Public Opinion is Clear: Urgent Legislation Required to Protect Children from Sexual Exploitation! Read the story


World Tourism Day – 27 September 2021

This year, to celebrate the World Tourism Day, the UNWTO invites its Member States, as well as non-members, UN agencies, businesses and individuals to celebrate tourism’s unique ability to ensure that nobody is left behind as the world begins to open up again and look to the future 

In 2020, an additional 32 million people were pushed into extreme poverty.[1] The current crisis dramatically increases the vulnerability of children, particularly in countries that have traditionally relied on the income generated from travel and tourism.  

Poverty forces families to make difficult decisions regarding their survival.  Children are often at the receiving end of these difficult decisions and face life altering consequences such as being withdrawn from school to enter the world of work, forced into child marriage, or sent away, in the hope of attaining better lives. The reality is that these decisions only serve to increase their vulnerability to trafficking and sexual exploitation.  

As COVID-19 related restrictions ease and travel becomes more possible, child sex offenders that have increasingly sought online engagement are likely to seek offline contact to directly abuse and exploit children. INTERPOL recommends close monitoring of travel for registered child sex offenders when travel restrictions are relaxed to protect victims overseas.[2] Although no country, business, or destination is immune to sexual exploitation of children, offenders – both foreign and domestic alike – tend to target countries with more lenient legal and policy frameworks, and where families and children are more vulnerable to economic, social, and cultural factors.  

This World Tourism Day, ECPAT International with the Down to Zero Alliance[3] are urging governments and business to ensure that no child is left behind now, and during the post-COVID-19 recovery of travel and tourism 

“Poverty forces families to make difficult decisions regarding their survival. “

We are calling for:  

  • Governments must improve legal and policy frameworks, including through establishing appropriate extraterritoriality and extradition provisions for all offences of sexual exploitation of children occurring in offline and online environment.  
    • Consult the Global Progress Indicator map to see if your country has provisions that allow for effective extraterritorial prosecution for child sexual exploitation; 
    • Address the gender dimension of sexual exploitation of children by making laws, policies and services inclusive of boys and children with diverse sexual orientation, gender identity and gender expression – for example in Thailand, ECPAT’s research reveals an urgent need to adjust support services to fit also boy survivors’ needs.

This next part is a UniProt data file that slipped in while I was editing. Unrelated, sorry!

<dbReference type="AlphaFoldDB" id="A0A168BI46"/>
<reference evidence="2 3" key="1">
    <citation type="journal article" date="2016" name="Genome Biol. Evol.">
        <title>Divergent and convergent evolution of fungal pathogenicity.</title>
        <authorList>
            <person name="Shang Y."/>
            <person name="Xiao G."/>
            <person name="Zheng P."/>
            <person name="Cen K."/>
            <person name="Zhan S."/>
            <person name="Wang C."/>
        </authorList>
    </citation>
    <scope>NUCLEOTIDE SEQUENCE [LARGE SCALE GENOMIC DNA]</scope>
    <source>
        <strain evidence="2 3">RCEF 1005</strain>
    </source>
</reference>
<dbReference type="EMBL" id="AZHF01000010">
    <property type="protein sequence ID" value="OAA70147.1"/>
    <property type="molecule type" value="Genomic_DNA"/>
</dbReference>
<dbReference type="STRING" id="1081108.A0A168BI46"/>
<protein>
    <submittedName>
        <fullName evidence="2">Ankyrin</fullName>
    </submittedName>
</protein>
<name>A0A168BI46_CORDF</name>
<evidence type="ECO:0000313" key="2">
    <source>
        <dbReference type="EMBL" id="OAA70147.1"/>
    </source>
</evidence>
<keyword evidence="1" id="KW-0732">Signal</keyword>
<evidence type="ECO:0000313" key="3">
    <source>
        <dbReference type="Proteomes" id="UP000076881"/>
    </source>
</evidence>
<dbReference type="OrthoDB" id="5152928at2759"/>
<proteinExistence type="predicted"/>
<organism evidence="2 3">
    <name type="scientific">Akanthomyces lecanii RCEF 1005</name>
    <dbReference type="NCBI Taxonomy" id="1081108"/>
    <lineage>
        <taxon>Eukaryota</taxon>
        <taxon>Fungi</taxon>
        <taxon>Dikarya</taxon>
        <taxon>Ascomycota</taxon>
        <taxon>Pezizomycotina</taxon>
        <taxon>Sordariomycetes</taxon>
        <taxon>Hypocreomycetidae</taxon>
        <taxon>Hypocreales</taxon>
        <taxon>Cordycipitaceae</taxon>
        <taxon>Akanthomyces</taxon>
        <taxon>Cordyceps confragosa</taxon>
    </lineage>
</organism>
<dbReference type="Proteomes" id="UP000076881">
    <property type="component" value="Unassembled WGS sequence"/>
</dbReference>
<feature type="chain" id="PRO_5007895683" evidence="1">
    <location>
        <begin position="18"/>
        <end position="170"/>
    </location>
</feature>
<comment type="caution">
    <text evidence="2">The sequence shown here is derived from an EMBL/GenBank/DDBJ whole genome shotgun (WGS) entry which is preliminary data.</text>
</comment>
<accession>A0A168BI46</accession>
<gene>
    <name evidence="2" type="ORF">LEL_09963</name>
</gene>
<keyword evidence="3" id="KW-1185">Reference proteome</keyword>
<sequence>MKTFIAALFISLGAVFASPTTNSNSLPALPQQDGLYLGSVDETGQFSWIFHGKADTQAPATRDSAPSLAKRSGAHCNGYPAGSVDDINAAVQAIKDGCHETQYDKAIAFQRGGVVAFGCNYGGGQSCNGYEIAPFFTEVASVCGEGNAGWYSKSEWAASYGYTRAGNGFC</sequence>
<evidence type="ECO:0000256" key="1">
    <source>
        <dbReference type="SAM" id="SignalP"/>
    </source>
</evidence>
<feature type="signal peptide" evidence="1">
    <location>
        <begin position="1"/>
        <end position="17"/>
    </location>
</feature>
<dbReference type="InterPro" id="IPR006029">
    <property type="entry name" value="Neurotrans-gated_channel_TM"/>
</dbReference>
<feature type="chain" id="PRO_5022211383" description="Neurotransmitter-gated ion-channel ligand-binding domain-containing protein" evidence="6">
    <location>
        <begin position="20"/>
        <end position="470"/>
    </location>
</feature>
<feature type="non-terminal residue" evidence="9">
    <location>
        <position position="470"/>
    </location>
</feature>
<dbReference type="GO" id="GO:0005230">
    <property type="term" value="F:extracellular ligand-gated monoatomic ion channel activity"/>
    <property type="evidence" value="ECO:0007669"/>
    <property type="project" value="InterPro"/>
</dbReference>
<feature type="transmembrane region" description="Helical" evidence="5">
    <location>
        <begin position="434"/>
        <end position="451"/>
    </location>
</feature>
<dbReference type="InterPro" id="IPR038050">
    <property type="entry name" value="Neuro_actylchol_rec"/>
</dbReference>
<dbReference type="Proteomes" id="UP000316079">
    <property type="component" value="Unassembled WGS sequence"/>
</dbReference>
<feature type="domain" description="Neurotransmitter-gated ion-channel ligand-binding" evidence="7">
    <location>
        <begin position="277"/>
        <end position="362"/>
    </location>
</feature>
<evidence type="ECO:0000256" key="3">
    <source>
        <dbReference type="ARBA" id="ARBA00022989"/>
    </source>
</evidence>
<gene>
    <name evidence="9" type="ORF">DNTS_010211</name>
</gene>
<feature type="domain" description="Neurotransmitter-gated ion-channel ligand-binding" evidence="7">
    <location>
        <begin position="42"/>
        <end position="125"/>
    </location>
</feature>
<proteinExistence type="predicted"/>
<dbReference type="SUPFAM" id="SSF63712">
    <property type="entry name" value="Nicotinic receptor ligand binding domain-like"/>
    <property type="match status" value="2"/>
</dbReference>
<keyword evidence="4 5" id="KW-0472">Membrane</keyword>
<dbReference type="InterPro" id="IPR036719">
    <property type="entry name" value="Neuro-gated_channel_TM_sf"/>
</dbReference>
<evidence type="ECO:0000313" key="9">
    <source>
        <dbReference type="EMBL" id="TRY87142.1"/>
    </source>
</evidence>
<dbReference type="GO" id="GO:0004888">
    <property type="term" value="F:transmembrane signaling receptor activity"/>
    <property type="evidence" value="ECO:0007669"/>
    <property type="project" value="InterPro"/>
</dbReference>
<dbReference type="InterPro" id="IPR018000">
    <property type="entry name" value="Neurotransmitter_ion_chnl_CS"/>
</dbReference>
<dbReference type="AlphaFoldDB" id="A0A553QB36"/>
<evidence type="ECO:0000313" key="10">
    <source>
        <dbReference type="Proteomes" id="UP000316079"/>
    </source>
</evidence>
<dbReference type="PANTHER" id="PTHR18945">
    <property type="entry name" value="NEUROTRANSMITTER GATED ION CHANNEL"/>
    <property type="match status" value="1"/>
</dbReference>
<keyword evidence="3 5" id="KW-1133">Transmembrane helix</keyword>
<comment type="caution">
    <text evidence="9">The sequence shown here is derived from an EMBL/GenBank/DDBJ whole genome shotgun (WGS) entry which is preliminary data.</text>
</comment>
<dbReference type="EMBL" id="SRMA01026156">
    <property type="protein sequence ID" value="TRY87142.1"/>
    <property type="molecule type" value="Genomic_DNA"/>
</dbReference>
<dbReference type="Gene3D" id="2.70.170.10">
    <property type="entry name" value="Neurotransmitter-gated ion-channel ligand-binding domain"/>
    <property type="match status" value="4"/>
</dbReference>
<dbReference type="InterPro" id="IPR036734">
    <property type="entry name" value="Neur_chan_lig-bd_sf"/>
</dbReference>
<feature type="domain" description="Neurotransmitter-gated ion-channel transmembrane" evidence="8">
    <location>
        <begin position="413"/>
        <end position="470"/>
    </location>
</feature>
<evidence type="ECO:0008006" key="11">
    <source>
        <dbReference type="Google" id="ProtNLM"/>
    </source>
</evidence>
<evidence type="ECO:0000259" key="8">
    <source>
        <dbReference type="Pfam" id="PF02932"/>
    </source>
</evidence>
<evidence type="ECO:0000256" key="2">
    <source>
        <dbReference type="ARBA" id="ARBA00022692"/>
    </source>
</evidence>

• Businesses must protect children to develop responsible and sustainable practices:  
    • Consult the Global Progress Indicator map to see if your country established obligatory government-regulated child protection standards for the travel and tourism industry;   
    • Commit to ending the sexual exploitation of children in travel and tourism by implementing the six criteria of The Code.
  • Businesses and governments must ensure that only responsible and safe forms of voluntourism are undertaken with and for children:   
    • Consult the Global Progress Indicator map to see if your country has legislation that requires that criminal background is checked for every national or non-national applying for work with or for children or who is currently working with or for children, including staff, consultants and volunteers;  
    • Implement The Code’s Voluntourism Policy and exclude visits to orphanages from tourism packages as it drives institutionalisation which causes harm to children. 

Watch the webinar organised by ECPAT USA to mark World Tourism Day with the representatives of ECPAT International, Mariott International, Homeland Security Investigations (HSI) New York field office and with a special video message from Dr. Najat Maalla M’Jid Special Representative of the Secretary-General on Violence Against Children  
World Tourism Day 2021 provides an opportunity for governments and business, in cooperation with civil society organisations worldwide, to enhance tourism’s role in inclusive growth with child protection in focus. 

  1. United Nations Conference on Trade and Development, UNCTAD.  

  2. INTERPOL. (2020). Threats and Trends: Child Sexual Exploitation and Abuse: COVID-19 Impact. 

  3. The Down to Zero Alliance includes Terre des Hommes Netherlands, Defence for Children-ECPAT, ECPAT International, Free a Girl, ICCO and Plan International Netherlands. The Down to Zero – Building Back Better Programme (2021-2022) is funded by the Netherlands’ Ministry of Foreign Affairs.